By Mayumi Negishi
TOKYO--Japanese exports declined for the fifth straight month in April as the buildup in trade tensions between its two biggest trading partners--the United States and China--weighed on the country's key engine of growth.
Exports in April fell 2.4% from the same month a year ago, data released by the Ministry of Finance data showed Wednesday. The dip was more than the median 1.8% decline forecast by economists polled by FactSet.
The weak exports, mainly on account of lower shipments of chip-making tools and semiconductor parts to China, along with a surge in crude oil imports, translated to a 90% fall in Japan's trade surplus to 60 billion yen ($543 million).
The trade data showed exports to China, Japan's biggest trading partner, fell more than 6% year-over-year on lower shipments of chip-making tools, amid increased pressure by the U.S. on its allies to restrict use of China-made chips. Exports to Europe also fell by almost 3% on lower appetite for Japanese goods.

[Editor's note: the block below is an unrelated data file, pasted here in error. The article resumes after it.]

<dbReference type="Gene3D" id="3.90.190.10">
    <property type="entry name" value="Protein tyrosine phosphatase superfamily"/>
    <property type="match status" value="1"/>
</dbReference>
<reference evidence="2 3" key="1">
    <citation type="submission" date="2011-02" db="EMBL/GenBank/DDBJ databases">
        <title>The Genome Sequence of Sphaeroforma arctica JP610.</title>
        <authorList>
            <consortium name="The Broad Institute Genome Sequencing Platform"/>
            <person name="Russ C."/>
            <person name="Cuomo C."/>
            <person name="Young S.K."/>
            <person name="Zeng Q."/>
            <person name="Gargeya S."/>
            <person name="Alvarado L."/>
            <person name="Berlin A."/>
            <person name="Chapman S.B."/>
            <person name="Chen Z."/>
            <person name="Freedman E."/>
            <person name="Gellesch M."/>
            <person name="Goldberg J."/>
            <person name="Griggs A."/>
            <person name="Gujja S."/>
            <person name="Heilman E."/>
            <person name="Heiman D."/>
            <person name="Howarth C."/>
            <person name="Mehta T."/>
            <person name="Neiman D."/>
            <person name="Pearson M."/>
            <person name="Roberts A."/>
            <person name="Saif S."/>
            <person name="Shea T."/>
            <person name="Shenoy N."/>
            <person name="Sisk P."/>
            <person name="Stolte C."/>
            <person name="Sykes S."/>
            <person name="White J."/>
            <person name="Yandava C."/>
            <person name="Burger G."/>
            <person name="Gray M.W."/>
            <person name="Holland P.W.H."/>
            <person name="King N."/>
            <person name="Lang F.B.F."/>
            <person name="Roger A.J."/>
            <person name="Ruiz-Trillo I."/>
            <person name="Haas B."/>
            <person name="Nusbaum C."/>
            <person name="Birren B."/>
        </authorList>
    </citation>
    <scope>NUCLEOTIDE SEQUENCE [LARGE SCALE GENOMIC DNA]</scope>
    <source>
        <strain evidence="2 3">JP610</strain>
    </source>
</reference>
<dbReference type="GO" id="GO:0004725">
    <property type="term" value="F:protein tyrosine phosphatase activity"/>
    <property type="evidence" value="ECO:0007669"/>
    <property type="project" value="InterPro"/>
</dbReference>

While exports to China and Europe fell, exports to the U.S. rose almost 10% on strong demand for Japanese cars, expanding Japan's trade surplus with the U.S. by almost 18%. The data comes ahead of U.S. President Donald Trump's visit to Japan this week, where he is expected to push for a trade deal.
Last week, Mr. Trump put off a decision for six months on whether to impose new tariffs on automobile and auto-part imports from Japan and other countries.
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